INTERVIEW WITH NICHOLAS ROHDE By Michelle Kanzaki, Final Year MDiv

People are viewed in so many different ways in today’s world. Every Christian is called to reveal Christ’s love in how they see people in this world. I am focusing on inclusion for people who live with disabilities.  We automatically know that someone who wears glasses, a hearing aid, uses a cane, crutches, or wheelchair requires some consideration. But there are also invisible disabilities such as a heart condition, cancer, colitis and migraines. Yet, none of these conditions make a difference in who the person is on the inside.

My disability happens to be a Muscle Disease called Myasthenia Gravis. I try not to let it slow me down, but for me to play basketball, run a race, or even jog is an impossible challenge. During class, sometimes my eyes will cross and it will be difficult to see even with my glasses. If I am writing or typing for an extended period of time my hand will lose it’s grip or my fingers will stiffen leaving me unable to continue. Having fallen down a flight of fifteen stairs to a cement floor more than once, I avoid stairs at all costs. So today, I will clarify some important ways you can view me and another Wartburg student, Nicholas Rohde a little more inclusively.

Michelle: What brought you to Wartburg?

Nicholas:  “Here is the first place where I have lived where my disability is not a significant portion of who I am…yes it is still part of me, but I am accepted for who I am and not for who I appear to be. People at Wartburg see the essence of who I am. I’m 99% sure that they describe me as Nikolas Rohde, MDiv First year student from Rochester, Minnesota. My disability would not be a necessary part in their description of me. It would be more like an afterthought or at the most one of the last things people here would say about me. I like that the people of Wartburg talk about my personality and how they see me as a whole person.”

Nicholas went on to say that the most important thing is the way you respect him. “Treat me the same way you would treat anyone else. Don’t placate me. Be authentic and genuine with me. I can tell the difference. Be natural, it’s ok if you do something for me, like open a door if you have a free hand and I will help you when I can. Sometimes people on campus will forget that I have a disability and it becomes invisible to them. Then they say something or ask me to do something and all of the sudden they are embarrassed because they forgot.

Michelle: So do you appreciate it when people forget that you have a disability?

Nicholas: “It is not a simple yes or no answer. I want people to forget about my disability, but the reality is that it is still there and I still need help at times. I might require something different from 99% of the people in the room but, in that moment, do what is necessary to assist me as you would any other human being. Don’t make a big deal of it, just do it. In all the other moments when my disability doesn’t matter, then IT DOESN’T MATTER!”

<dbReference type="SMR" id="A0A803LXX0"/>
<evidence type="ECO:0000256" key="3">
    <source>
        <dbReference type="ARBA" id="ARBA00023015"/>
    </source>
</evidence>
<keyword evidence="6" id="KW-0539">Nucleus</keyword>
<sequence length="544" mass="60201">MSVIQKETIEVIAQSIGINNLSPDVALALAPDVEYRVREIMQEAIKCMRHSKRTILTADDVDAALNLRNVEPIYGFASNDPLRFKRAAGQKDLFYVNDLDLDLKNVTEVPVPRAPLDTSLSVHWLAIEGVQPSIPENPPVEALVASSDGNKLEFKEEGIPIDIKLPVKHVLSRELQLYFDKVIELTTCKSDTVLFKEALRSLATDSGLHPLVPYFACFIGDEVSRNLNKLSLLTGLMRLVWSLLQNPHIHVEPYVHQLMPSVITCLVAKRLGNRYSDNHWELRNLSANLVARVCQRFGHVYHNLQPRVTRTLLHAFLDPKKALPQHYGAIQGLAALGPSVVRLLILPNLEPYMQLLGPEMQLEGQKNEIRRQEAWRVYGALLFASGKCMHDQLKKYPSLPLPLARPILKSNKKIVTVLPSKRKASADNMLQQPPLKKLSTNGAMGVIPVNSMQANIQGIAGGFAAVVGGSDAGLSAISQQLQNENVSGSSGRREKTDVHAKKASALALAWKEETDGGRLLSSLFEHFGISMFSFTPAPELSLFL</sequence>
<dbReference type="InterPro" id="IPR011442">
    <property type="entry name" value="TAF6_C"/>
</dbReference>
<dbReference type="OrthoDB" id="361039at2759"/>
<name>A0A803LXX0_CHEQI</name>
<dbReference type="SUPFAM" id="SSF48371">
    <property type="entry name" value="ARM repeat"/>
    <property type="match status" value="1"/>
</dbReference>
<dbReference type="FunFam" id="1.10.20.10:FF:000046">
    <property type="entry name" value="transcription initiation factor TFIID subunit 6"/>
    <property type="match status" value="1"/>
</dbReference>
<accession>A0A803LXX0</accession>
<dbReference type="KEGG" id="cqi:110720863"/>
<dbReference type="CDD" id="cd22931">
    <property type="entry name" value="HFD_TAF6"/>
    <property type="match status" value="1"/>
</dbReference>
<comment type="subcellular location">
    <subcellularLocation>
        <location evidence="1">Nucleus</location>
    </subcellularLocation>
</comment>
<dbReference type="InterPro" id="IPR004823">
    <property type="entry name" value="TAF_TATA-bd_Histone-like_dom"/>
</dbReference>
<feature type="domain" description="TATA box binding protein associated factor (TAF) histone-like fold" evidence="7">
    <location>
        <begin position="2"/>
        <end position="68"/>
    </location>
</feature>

Michelle: Is it all right with you if someone asks questions about how to be authentic and respectful of you?

Nicholas: “Yes, if you don’t know then ask, otherwise, if you assume the wrong thing you may appear to be disrespectful. This does not mean that you need to ask me about every little thing that comes up, but be authentic. If I don’t like what you are asking or implying by the question, trust me you will know. (He says with a wry smile.)

Michelle: How do you feel about people asking you about your disability?

Nicholas: I don’t have a problem with people asking about my disability, but I do struggle when a child might ask their parent about my disability and their response is shhhhhbe quiet, that’s not nice. This reaction makes the subject of disability a taboo. It’s interesting, I have two nephews who just know me as Uncle Nicholas. They are really young but they haven’t seemed to notice that I am different from them. So I wonder when they will realize our differences are more significant than my being just Uncle Nicholas. I wonder if it will change our relationship in any way.

Michelle: What else would you like people who read this know about you and other people with disabilities?

Nicholas: First, let me give you my disclaimer. (Perhaps this should have gone at the beginning of this interview) How people treat me is how I want to be included. I cannot speak for every person with a disability, I am just one of many. People have their own ways of viewing what is inclusive and respectful. Now on to my answer to your question. It is important for people to know that a person with a disability is not just taker but is also a giver. I believe all of us have needs. Some needs are physical, some emotional, some are mental, whatever. A relationship is something in which two people give and receive from one another, whatever it might be. In what I consider a friendship there is no I.O.U. involved! It is not a relationship where it is assumed that you do something for me. PERIOD. I do something for you. PERIOD. Friendship, relationship is built on mutual respect and trust and that is what I want in a relationship/friendship. Maybe just in an acquaintance/passerby that is not even a relationship. I just want to be seen as who I am Nicholas Rohde. Jesus sacrificed everything for us. Period. If there is a because, it is because of the wanting for a relationship, which all humans have and this could be the same thing, but a different word because of love.

Michelle: Thank you so much for your time Nicholas. I am looking forward to many more conversations with you.

For further information on how to include people with disabilities into your life check out these websites. http://www.tolerance.org/article/disability-awareness-were-it-together or http://www.uni.edu/equity/disability-etiquette.

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